Extremism in the Workplace
When do opinions and anger give way to extremism in the workplace? It’s a question HR and security professionals are increasingly having to answer.
Polarization is at an all-time high nationally—and internationally. And it’s only increasing. According to recent findings from Pew Research, the political “center”—where we’ve traditionally been able to work out an acceptable compromise—has eroded. At the same time, political parties’ resistance toward each other has increased, and antipathy is on the rise. This was well underway before the last two years, but the pandemic period has brought ideological clashes to nearly every sphere of life, from classrooms and school boards to business and the workplace.
Other influences are shaping the rise of extremism, from feelings of desperation to record levels of stress and threats to mental health and the recent national racial reckoning. While we could devote an entire article to the drivers of extremism, we’ve focused here on what it is and what HR professionals need to know to be prepared to address it.
What is workplace extremism?
First things first: the definition of extremism is active opposition to fundamental or community-held values, including democracy, laws, individual liberty, and tolerance for differences, including faiths and beliefs. Extremism can touch the workplace directly—for example, in illegal discrimination based on race, creed, color, sex, religion, age, disability, sexual orientation, or national origin; or in acts of intimidation or violence that disrupt the workplace. Extremism can also affect the workplace indirectly, as in when an employee’s activities outside the workplace have legal, individual, or reputational consequences. Consider, for example, how individuals involved in the January 6 attack on the Capitol faced consequences legally as well as with employers.
What HR needs to know about extremism in the workplace
With extremism on the rise, HR and security professionals must be prepared to navigate complex situations. It’s critical to distinguish between, for example, employees with a legally protected right to hold extreme beliefs and those who might take violent action, motivated by extremism and with the potential to cause physical or reputational harm. Ultimately, HR and security’s shared role is to manage risk to employees as well as to the company.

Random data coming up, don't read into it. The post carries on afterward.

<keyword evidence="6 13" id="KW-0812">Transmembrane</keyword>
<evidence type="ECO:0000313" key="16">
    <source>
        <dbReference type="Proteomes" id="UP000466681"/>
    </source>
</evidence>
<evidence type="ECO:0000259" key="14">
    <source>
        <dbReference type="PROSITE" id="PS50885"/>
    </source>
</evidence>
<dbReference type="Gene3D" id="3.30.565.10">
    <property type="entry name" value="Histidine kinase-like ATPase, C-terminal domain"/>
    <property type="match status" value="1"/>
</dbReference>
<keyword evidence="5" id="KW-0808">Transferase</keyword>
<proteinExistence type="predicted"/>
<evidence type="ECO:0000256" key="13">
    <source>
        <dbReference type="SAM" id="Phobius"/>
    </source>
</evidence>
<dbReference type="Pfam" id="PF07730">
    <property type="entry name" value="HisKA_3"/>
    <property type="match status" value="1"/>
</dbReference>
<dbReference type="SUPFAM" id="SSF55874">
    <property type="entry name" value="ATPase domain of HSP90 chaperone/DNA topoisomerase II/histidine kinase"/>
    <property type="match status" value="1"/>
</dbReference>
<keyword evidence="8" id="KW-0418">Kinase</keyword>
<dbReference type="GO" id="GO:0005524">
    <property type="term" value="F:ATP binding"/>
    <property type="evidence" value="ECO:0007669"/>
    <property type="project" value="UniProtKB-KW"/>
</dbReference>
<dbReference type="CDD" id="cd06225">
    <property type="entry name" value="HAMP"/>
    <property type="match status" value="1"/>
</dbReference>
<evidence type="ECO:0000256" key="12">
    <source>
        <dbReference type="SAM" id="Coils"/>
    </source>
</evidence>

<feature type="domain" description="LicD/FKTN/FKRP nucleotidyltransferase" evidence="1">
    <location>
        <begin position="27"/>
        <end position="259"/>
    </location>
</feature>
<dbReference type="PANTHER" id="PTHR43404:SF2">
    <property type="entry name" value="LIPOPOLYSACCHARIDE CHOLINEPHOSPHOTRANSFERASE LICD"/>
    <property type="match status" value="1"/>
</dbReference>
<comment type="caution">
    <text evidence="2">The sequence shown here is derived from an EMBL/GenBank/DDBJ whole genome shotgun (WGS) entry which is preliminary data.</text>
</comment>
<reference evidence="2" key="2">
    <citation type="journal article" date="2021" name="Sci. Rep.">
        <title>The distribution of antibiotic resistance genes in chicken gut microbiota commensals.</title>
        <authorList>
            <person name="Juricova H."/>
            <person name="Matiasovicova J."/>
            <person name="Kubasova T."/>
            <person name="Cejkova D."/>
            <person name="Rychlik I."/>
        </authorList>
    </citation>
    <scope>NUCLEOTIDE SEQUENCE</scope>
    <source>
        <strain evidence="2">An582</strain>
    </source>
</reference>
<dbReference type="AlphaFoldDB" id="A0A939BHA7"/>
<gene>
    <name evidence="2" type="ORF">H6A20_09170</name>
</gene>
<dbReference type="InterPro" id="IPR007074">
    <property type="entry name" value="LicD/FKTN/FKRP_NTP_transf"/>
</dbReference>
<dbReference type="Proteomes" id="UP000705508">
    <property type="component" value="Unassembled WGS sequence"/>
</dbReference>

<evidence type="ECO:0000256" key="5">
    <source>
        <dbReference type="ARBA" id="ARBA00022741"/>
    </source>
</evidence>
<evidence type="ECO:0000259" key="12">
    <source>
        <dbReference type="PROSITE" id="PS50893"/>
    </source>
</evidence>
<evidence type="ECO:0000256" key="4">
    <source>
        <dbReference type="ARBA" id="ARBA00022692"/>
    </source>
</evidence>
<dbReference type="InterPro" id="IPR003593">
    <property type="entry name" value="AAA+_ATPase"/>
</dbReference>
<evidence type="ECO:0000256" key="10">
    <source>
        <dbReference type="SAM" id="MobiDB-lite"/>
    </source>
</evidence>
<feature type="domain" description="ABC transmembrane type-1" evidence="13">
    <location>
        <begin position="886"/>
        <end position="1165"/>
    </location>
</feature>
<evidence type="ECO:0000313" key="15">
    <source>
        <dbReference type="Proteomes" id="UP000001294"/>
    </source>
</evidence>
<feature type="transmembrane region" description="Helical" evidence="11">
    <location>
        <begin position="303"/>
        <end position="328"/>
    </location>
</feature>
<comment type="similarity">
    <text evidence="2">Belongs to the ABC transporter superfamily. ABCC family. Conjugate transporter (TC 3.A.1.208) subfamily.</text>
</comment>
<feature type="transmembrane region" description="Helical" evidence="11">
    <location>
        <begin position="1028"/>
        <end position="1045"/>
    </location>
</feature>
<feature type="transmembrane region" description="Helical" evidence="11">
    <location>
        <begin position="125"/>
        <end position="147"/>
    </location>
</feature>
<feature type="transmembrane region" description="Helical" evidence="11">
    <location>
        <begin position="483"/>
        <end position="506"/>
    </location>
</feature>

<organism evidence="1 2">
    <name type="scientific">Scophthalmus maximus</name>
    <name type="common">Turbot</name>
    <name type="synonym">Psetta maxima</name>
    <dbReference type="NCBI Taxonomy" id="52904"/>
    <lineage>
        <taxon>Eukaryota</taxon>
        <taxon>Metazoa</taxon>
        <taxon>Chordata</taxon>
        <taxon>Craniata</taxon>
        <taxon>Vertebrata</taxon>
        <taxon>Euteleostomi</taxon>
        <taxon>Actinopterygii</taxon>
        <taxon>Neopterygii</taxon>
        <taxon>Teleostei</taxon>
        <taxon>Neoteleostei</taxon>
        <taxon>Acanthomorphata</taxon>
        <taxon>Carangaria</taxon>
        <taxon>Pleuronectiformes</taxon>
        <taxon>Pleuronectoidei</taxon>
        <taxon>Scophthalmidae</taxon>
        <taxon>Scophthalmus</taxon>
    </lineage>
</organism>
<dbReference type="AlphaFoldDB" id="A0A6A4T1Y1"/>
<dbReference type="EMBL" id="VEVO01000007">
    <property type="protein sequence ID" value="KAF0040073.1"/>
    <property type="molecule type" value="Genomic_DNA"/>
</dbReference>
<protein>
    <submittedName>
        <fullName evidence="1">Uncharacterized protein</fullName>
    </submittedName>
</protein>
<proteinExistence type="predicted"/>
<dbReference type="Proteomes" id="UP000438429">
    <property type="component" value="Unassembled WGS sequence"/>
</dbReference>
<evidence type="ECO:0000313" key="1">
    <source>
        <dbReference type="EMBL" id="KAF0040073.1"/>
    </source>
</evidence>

What does extremism in the workplace look like?
Extremism in the workplace can fall along a continuum of situations from moderate to highly charged. These can include, for example:
- Membership in or affiliation with extremist groups outside the workplace
- Voicing extremist views at work, to customers or other employees
- Searching for or viewing extremist resources on company devices
- Planning or carrying out activities on company property, and more
Sometimes, employees have affiliations with extremist groups but do not let these beliefs carry over into the workplace. Or they may exhibit behaviors of concern but have not declared an affiliation with extremist groups.
Legal rights and considerations
Can employers take disciplinary action or fire employees who express extremist positions? The answer isn’t as clear as you might think and can be influenced by national law. As a rule of thumb, employees cannot be terminated simply for affiliation with an extremist group.
If, however, extremism contributes to job-related misconduct like harassment, employers do have legal rights. This is where legal counsel can help employers balance their rights against those of their employees. Employers must prove affiliation with an extremist group is damaging to their business, affects the employment relationship, or puts other employees (or the business) at risk.
What HR can do about extremism in the workplace
The first steps include better understanding extremism in the workplace as well as assessing your organization’s risk profile, from employees to business model, market, and location. This is where collaboration with company security and counsel as well as with local law enforcement can be essential. In general, employers can:
- Keep open lines of communication between line managers and leadership, as line managers are often the first to notice concerning behaviors
- Establish and evaluate inside and outside threat initiatives, including Internet and employee monitoring, device policies, and other key considerations regarding company property
- Notify security of behaviors of concern and interactions with other employees
- Ensure security is kept informed on all employee terminations
How is your organization addressing extremism in the workplace and monitoring risk?
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